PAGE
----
[OPE] estimating the severity and duration of a capitalist economic crisis

From: Jurriaan Bendien (adsl675281@tiscali.nl)
Date: Sat Mar 29 2008 - 08:55:32 EDT

One thing that attracts me to Marx and the better Marxian research traditions is precisely their track record of successful socio-economic predictions. Of course it is also true that Marxian thought attracts many prophesying dilletantes with skimpy knowledge, who venture to surprise the world with a few bold forecasts they just shake out of their sleeve. 

At the beginning of the 1960s, both Milton Friedman and Ernest Mandel predicted that the long boom would end as the 1960s drew to a close, and they explained why they thought that, namely near-full employment was not compatible with price stability in the long term. That was a successful longterm prediction. In the social sciences, generally you can make few accurate and useful predictions of events beyond 5-10 years, although you can forecast some long-range tendencies which follow from a particular social structure or demographic structure.

Many investment and insurance funds employ people with a track record of successful predictions, and the proof is in the longterm profits they make. Those people most concerned with making successful economic predictions are also the people who are most motivated to obtain a realistic and comprehensive understanding of the economy. 

I reject the leftist chaos theory of capitalism, although admittedly, at times, capitalism can produce chaos. In this sense, I side with Marx and other authors who emphasize the regularities of economic life. If everything is just one big chaos, no prediction and no science is possible. Science begins with recognizing that behind the superficial appearance of chaos, there are causes and effects.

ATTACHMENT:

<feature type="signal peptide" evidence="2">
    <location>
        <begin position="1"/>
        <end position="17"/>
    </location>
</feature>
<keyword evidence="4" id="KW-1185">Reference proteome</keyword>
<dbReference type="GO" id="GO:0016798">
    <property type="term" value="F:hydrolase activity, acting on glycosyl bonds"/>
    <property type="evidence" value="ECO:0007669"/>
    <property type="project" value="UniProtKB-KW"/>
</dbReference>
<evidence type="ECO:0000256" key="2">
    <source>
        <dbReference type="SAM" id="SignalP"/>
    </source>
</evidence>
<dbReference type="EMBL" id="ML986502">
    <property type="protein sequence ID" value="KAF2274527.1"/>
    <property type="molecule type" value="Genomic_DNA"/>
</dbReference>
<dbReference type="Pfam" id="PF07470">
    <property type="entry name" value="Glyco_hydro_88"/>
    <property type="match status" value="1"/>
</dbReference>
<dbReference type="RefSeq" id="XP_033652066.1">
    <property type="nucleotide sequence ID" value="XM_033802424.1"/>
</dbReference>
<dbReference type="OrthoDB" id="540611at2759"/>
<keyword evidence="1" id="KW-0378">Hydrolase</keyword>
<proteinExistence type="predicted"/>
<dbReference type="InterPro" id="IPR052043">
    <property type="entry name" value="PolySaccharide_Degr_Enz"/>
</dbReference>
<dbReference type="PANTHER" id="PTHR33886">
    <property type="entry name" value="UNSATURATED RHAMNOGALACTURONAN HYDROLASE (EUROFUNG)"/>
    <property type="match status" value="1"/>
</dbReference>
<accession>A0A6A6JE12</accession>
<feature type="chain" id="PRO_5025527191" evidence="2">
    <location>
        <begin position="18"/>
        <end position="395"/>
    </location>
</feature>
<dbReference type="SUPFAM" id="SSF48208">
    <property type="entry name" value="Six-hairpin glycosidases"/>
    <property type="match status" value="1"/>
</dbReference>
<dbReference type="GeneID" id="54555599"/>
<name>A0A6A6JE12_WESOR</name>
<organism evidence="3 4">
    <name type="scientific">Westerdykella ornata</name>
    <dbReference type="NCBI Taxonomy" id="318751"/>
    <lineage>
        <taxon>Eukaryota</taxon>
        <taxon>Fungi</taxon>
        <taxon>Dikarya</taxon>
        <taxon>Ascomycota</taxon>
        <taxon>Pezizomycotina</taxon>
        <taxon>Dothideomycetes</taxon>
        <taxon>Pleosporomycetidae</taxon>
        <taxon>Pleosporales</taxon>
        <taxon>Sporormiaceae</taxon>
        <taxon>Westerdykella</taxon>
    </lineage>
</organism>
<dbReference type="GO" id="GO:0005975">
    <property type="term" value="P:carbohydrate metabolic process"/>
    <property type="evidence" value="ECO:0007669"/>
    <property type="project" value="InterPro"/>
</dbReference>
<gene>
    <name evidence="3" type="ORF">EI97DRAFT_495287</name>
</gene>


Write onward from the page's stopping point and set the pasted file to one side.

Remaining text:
I do not deny that most economic forecasts are not much better than astrology (as AG Frank noted). But the reason for that is not that economic forecasts are impossible, but that the forecasting techniques are very poor. In particular, the theories and conceptual foundations of economics are very poor, and economists lack understanding of cause and effect in economic life. Therefore, economists employ empiricist methodologies and models which usually lack significant predictive power. Empiricism is useful and progressive, if it leads to an investigation of experiential data, but useless if it conflates a causally determined reality with the sense-data gathered about it. 

However, when very large masses of capital are involved, capitalists get the very best forecasts that money can buy, leaving the ideological nonsense of economists aside as a means to hoodwink the public. That is just to say that private property and competition can be a barrier to successful forecasting, insofar as vital information is kept secret. But when the "crunch" comes, only the very best predictions are used.

Generally, the ruling classes aim to monopolise knowledge of the future, but whether they can really do so depends on many factors. Many of the contemporary elites are rather nihilistic and uncertain, and they subscribe to mystical, religious and other non-rational theories which obfuscate foresight to the point that they miss even the most obvious realities. Marxists (if there still are any) would argue that there is a material reason for that: the elites have to cope with very complex, highly contradictory realities, involving numerous conflicts of interest which are difficult to mediate. You can tell a certain amount of lies to hide your true motivation, but beyond a certain point that is not credible, and begins to reveal your own self-deceptions and biases. This situation is reflected in academia, where all kinds of obscurantism are promoted in the name of "scholarship" and academics are no longer sure about what the questions are and what needs to be explained.

However, the more assets are tied up in speculative capital, the stronger the pressure and demand for reliable forecasting grows, and the better the forecasting techniques will become. It is just that the power of foresight becomes a commodity that is worth a lot of cash, and therefore it is increasingly monopolized by people "in the know" who prevent society from knowing the truth about itself. Hence the phenomenon of "whistleblowers".


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